The Power of Pictures in Poetry with Shannon Jie
Words by Danielle Irene
Published Jan. 11, 2019
“I’ve been writing for as long as I can remember,” said Shannon Jie, a 17-year-old poet who has made their mark on social media. Being nonbinary, Jie has found a personal freedom for themself through their work. “I like the freedom poetry gives me to express feelings and ideas I can’t verbally communicate.”
Jie’s poems are striking. Their literature contrasts what’s accepted as the standard for today’s status quoetry. Rather than capitalizing on the type of disarming placidity that many modern Tumblr poets weave in their work, Jie doesn’t intend to express openness in their work, but confinement.
“I write a lot about bleeding, gore, and a sense of skin being overly confining, which I think is my way of writing about my experiences being nonbinary in a homophobic and transphobic environment.”
Jie self-ascribed their overall benchmark as “graphic and imagery-heavy.”
If you find yourself sensitive to that sort of content, you may be tempted to shy away. But don’t just yet. Despite their description, Jie’s poems are not abrasive. Any corrosive quality is only observed at the discretion of the reader. Jie’s work is often written in fragments, leaving the whole picture up to self-interpretation.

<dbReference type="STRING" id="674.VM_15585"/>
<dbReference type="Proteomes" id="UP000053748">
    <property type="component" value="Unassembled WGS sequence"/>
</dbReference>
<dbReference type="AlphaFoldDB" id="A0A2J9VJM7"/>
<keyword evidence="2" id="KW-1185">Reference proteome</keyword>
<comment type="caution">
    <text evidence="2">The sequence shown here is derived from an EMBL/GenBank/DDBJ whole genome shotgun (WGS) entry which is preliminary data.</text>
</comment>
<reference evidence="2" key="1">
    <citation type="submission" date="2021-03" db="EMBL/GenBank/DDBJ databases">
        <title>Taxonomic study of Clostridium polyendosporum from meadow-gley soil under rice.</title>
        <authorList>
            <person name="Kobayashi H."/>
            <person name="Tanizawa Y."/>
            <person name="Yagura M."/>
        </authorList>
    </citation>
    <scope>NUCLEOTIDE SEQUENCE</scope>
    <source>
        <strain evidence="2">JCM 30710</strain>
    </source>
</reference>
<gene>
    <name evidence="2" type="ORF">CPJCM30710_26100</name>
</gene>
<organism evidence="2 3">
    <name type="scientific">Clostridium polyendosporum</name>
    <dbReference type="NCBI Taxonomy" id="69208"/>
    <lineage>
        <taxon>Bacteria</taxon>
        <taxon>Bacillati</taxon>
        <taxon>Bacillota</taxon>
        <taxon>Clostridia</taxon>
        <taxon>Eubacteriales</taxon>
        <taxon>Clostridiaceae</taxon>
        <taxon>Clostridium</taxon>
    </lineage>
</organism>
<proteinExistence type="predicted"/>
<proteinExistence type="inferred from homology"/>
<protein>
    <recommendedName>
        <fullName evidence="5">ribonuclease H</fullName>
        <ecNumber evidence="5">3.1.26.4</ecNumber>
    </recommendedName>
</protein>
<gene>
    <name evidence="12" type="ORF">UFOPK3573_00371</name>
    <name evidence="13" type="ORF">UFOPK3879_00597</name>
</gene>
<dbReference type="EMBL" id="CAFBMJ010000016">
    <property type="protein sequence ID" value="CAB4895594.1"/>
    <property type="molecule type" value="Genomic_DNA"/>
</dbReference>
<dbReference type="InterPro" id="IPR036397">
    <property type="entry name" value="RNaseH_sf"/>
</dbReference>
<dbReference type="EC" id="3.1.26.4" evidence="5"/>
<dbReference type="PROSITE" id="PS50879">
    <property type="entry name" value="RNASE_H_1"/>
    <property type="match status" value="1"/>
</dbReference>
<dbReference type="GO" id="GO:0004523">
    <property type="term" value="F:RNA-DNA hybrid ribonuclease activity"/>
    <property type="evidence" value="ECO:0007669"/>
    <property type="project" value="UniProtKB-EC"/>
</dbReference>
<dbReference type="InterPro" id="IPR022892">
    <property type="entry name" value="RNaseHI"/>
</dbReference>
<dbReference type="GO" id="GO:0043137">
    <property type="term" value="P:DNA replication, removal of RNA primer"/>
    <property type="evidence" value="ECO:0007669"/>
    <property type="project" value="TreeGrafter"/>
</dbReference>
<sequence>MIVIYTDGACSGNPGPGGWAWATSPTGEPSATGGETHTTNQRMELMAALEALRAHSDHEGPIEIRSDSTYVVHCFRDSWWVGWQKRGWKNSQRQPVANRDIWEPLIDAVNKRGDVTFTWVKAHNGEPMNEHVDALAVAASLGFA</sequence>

“My writing often focuses on communication; mostly miscommunication, which stems from being nonbinary and scared of that identity that I know is part of me,” said Jie.
In a single poem, you’ll find a myriad of brash words, subtle alliteration, and repetition—all tainted with a dash of forlorning. Even so, structure is certainly not a staple of Jie’s writings. In contrast to leaning traditional, they like to focus on not only the lingual power of poetry but also the visual.
“Just keep on creating,” encouraged Jie. “Even when you hate the things you make, even when you think your poems or drawings are the worst thing in the world, just keep on creating. It’s the only way you will ever improve.”
See the rest of the articles from issue four here.